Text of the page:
2016 marks the centenary of the birth of architect and town planner Robert James Naismith (1916-2004). A small collection of his books and pamphlets were donated to the Library after his death and form an interesting collection of works relating to Sir Patrick Geddes (1854-1932) and to town planning. Geddes, the celebrated social evolutionist and city planner who did so much to preserve the historic feel of Edinburgh’s Old Town, was the father-in-law of Naismith’s mentor Sir Frank Mears (1880-1953) who brought Naismith into his practice in the early 1940s.
Mears was the probable owner of what is perhaps the finest item in the collection: a 1931 volume of 71 photographs produced by the Corporation of Greenock to document a clearance area compulsory purchase order. Mears was appointed as a planning consultant to Greenock Corporation in 1940 and his work on the Burgh became the subject of a documentary film.
Another Mears item in the collection is his copy of his unrealised 1950s Proposals for the Future Development of the University of Edinburgh. This includes a perspective drawing showing that, amongst other major changes to the city centre, the original houses on the east and west sides of George Square would have been completely demolished to make way for new buildings.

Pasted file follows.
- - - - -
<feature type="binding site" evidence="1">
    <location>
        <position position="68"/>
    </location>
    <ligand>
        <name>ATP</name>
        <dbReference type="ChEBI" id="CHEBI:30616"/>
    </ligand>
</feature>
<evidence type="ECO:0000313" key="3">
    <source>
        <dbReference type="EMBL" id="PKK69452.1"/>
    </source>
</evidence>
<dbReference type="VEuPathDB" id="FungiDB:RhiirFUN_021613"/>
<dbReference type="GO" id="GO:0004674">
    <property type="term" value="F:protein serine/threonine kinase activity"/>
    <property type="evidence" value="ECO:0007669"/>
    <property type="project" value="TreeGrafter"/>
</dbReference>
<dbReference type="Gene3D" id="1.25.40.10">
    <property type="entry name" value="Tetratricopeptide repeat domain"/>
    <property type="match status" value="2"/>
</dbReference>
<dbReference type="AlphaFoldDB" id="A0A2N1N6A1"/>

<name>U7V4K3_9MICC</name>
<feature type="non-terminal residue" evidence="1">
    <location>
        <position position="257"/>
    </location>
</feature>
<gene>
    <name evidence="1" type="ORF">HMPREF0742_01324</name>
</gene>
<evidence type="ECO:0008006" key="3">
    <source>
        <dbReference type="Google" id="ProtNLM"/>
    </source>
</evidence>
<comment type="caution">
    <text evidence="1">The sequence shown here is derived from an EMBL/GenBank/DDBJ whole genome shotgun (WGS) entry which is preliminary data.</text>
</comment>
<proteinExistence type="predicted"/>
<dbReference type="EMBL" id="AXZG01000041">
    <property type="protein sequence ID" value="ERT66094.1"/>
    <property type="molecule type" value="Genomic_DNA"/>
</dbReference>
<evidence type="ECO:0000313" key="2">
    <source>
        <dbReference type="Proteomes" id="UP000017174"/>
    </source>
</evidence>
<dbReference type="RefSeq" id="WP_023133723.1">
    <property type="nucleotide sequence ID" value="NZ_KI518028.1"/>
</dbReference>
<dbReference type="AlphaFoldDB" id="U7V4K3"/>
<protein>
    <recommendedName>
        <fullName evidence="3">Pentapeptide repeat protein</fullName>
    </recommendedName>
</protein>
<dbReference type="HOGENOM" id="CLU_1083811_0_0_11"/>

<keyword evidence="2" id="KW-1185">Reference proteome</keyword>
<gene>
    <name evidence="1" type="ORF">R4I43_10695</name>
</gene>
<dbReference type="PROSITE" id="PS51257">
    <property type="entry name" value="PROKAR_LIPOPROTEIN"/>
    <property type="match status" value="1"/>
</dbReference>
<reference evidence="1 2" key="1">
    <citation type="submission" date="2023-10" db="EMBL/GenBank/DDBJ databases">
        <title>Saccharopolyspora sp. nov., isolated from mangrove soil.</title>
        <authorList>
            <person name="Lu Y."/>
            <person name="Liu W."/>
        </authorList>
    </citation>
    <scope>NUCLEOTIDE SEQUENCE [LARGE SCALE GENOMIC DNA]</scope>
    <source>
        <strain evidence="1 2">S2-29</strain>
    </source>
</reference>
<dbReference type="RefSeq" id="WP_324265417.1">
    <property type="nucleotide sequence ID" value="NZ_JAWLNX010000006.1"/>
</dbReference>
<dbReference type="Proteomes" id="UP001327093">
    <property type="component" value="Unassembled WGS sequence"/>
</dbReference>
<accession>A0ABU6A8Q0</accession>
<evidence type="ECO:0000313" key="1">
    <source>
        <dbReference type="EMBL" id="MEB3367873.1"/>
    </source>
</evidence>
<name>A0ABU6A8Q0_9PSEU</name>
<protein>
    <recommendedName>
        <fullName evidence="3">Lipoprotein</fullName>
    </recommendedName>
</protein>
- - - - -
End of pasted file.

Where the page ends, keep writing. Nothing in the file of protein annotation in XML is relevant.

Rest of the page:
Naismith’s career was dominated by work in town planning. His biography records that “In 1945 he was appointed to the post of Burgh Architect of Penicuik and subsequently Burgh Architect of Dalkeith, posts which he retained for 30 years. He also acted as Planning Consultant and Architect to the Burghs of Perth, Tranent, Inverness, Inverkeithing, Lanark, Hawick, Johnstone, Stirling and Selkirk as well as to the Cities of Glasgow and Edinburgh. Realisation of such works through urban renewal, expansion and building projects continued beyond Local Government reorganisation. In 1954-56 he acted as assessor in the architectural competition for the redevelopment of central Perth. Along with other private and commercial work he undertook housing, civic buildings, churches, cultural and leisure centres, commercial and industrial complexes and won many awards.”
A wartime volume celebrating 60 years of the model Bournville village in Birmingham emphasised the importance of green spaces, the preservation of mature trees and modern housing, fit for working families.
And this 1938 American volume on planning for housing includes a plan of Radburn, New Jersey, a town developed to accommodate cars whilst creating a people-friendly network of footpaths and green spaces with road access behind. The preservation of trees, inclusion of green spaces and the influence of Radburn on Naismith can be seen in his design of the Cornbank estate in Penicuik, one of the country’s largest Radburn-style developments.
Naismith cannot be said to have been the architect of any great buildings but in this centenary of his birth, and in the Year of Innovation, Architecture and Design, it is appropriate to acknowledge a man whose influence can be felt in the design of towns and cities across Scotland.